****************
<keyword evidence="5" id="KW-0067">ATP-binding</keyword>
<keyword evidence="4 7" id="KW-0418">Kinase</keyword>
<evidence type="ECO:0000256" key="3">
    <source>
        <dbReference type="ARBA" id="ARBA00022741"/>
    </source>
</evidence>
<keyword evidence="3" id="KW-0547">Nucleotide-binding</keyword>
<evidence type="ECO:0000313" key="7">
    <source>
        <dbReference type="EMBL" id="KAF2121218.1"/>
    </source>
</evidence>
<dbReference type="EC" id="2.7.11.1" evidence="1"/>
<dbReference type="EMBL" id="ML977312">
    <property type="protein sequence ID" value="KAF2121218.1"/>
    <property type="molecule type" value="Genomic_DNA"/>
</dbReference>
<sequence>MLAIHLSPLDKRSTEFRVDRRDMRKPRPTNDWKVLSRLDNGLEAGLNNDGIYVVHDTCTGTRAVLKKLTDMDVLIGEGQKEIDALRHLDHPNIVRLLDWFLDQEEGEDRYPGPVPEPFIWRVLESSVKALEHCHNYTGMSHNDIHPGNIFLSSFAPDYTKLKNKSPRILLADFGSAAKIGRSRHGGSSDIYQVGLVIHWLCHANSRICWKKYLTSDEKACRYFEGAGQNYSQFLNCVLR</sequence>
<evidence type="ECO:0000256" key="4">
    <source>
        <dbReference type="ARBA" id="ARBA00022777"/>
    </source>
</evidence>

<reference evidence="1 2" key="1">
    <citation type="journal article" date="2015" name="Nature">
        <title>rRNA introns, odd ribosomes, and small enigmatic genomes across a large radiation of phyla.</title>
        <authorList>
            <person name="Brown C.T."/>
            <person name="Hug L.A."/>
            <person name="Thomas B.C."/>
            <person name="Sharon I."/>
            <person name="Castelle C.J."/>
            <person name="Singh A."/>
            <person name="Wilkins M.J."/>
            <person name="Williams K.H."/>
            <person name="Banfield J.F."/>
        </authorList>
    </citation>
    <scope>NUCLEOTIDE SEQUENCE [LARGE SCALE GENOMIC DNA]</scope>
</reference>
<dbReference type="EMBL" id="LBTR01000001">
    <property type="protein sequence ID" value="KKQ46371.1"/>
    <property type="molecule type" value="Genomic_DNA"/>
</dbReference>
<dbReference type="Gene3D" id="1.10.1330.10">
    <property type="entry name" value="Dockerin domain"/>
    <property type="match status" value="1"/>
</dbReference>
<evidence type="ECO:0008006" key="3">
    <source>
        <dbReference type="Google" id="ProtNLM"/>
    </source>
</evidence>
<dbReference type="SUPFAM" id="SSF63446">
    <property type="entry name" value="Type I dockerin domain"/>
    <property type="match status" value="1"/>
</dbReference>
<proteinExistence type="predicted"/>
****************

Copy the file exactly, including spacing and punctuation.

<keyword evidence="5" id="KW-0067">ATP-binding</keyword>
<keyword evidence="4 7" id="KW-0418">Kinase</keyword>
<evidence type="ECO:0000256" key="3">
    <source>
        <dbReference type="ARBA" id="ARBA00022741"/>
    </source>
</evidence>
<keyword evidence="3" id="KW-0547">Nucleotide-binding</keyword>
<evidence type="ECO:0000313" key="7">
    <source>
        <dbReference type="EMBL" id="KAF2121218.1"/>
    </source>
</evidence>
<dbReference type="EC" id="2.7.11.1" evidence="1"/>
<dbReference type="EMBL" id="ML977312">
    <property type="protein sequence ID" value="KAF2121218.1"/>
    <property type="molecule type" value="Genomic_DNA"/>
</dbReference>
<sequence>MLAIHLSPLDKRSTEFRVDRRDMRKPRPTNDWKVLSRLDNGLEAGLNNDGIYVVHDTCTGTRAVLKKLTDMDVLIGEGQKEIDALRHLDHPNIVRLLDWFLDQEEGEDRYPGPVPEPFIWRVLESSVKALEHCHNYTGMSHNDIHPGNIFLSSFAPDYTKLKNKSPRILLADFGSAAKIGRSRHGGSSDIYQVGLVIHWLCHANSRICWKKYLTSDEKACRYFEGAGQNYSQFLNCVLR</sequence>
<evidence type="ECO:0000256" key="4">
    <source>
        <dbReference type="ARBA" id="ARBA00022777"/>
    </source>
</evidence>

<reference evidence="1 2" key="1">
    <citation type="journal article" date="2015" name="Nature">
        <title>rRNA introns, odd ribosomes, and small enigmatic genomes across a large radiation of phyla.</title>
        <authorList>
            <person name="Brown C.T."/>
            <person name="Hug L.A."/>
            <person name="Thomas B.C."/>
            <person name="Sharon I."/>
            <person name="Castelle C.J."/>
            <person name="Singh A."/>
            <person name="Wilkins M.J."/>
            <person name="Williams K.H."/>
            <person name="Banfield J.F."/>
        </authorList>
    </citation>
    <scope>NUCLEOTIDE SEQUENCE [LARGE SCALE GENOMIC DNA]</scope>
</reference>
<dbReference type="EMBL" id="LBTR01000001">
    <property type="protein sequence ID" value="KKQ46371.1"/>
    <property type="molecule type" value="Genomic_DNA"/>
</dbReference>
<dbReference type="Gene3D" id="1.10.1330.10">
    <property type="entry name" value="Dockerin domain"/>
    <property type="match status" value="1"/>
</dbReference>
<evidence type="ECO:0008006" key="3">
    <source>
        <dbReference type="Google" id="ProtNLM"/>
    </source>
</evidence>
<dbReference type="SUPFAM" id="SSF63446">
    <property type="entry name" value="Type I dockerin domain"/>
    <property type="match status" value="1"/>
</dbReference>
<proteinExistence type="predicted"/>